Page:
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Summary: When we use our gifts to meet the needs of the "least of these" we are doing it as unto the Lord.

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Iliff and Saltillo UM Churches

September 7, 2003

“The Least of These”

Matthew 25:31-46

INTRODUCTION: In today’s parable the people are divided up at judgment day as a shepherd separates the sheep from the goats. The sheep were on the right and the goats on the left. He speaks to those on his right and says, “Come, you who are blessed by my Father; take your inheritance, the kingdom prepared for you since the creation of the world.”

Then he goes on to say, “I was hungry and you gave me something to eat, I was thirsty and you gave me something to drink. I was a stranger and you invited me in, I needed clothes and you clothed me. I was sick and you looked after me, I was in prison and you came to visit me.” The sheep, representing the people who were in right standing with God, were puzzled by this. They said, “When did we ever see you hungry and feed you? When did we ever visit you in prison, when did we ever...” And the Lord answered, “I tell you the truth, whatever you did for one of the least of these brothers of mine, you did for me.”

On the other hand to those on the left, he said, “You didn’t bother to feed me when I was hungry, you didn’t invite me in, you didn’t look after me when I was sick...” They said, “When did we ever see you hungry or thirsty or any of these other things?”

He answered, “Whatever you did not do for one of the least of these, you did not do for me.”

I don’t think we are always aware of what our role is in the PRACTICAL things toward helping other around us. There are acts of mercy that we all can do every day.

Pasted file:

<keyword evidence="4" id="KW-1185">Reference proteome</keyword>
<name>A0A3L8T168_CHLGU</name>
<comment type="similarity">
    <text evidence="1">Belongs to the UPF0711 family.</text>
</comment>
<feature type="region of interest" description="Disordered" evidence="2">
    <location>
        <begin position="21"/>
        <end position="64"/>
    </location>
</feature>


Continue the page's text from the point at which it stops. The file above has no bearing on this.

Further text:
Story of the Deacon: An old deacon was leading in prayer using one of his same old phrases which was, “Oh, Lord, touch the needy with Thy Finger.” All of a sudden as he was praying, he stopped. The silence caused people to rush over to him and ask if he were ill.

“No, “ he said, “but something seemed to say to me, “Thou art the finger.”

So often we pray and ask God to TOUCH people--to do this and that for them--to meet a variety of needs that WE could assist with.

Let’s see what we can get out of this scripture that will help us to be used of God in a greater way this week.

1. The Least of These: We might wonder who he is referring to when he says, “the least of these brothers of mine.” Who do you think would be “the least”? You might say it’s the poor, the homeless person who is living on the street or under a bridge, it might be the person who is living on the fringe of society, or the person who is ostracized from society because of crimes they have done, people who can’t take care of themselves because of drug problems. It could be the little child who is abused. It could be anyone who is DIFFERENT FROM ME.

One definition of “the least of these” that I thought was good is “anyone who is IGNORED or OVERLOOKED.” This could be anyone at one time or another. Another one was--the least--in the ESTIMATION OF MEN.” People may be quick to say, “that person doesn’t amount to very much, not worth helping, of no value, write that person off.”

The “least of them” is not necessarily a “believer” but could be someone who doesn’t even know the Lord yet. It’s like “who is my neighbor?”

In the “estimation of man” we may have a picture in our mind of who is the “least” but we may not be entirely accurate. There are times when we ALL fall into this category. Think of a time when you have been hurting or in need and someone reached out to you or maybe they DIDN’T reach out to you. You might think of a time when you needed someone to talk to and someone was there for you, when you were worried about something and someone prayed for you or helped you in some practical way. When you moved to a new town and needed some friendship, for example.

STORY: A pastor received a letter one day from some people who had moved there from another town. It read:

“When my wife and I moved here three years ago, we felt the need to make contact with a local church. We hoped to make new friends. When we went to church we heard good sermons but our hope that we would make REAL CONTACT with our fellow Christians in the same pew came to nothing. We often left church as lonely as when we came in.”

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James Robinson

commented on Aug 23, 2013

The author of the Conrad the Cobbler story is Edwin Markham, later adapted in a poem by Helen Steiner Rice

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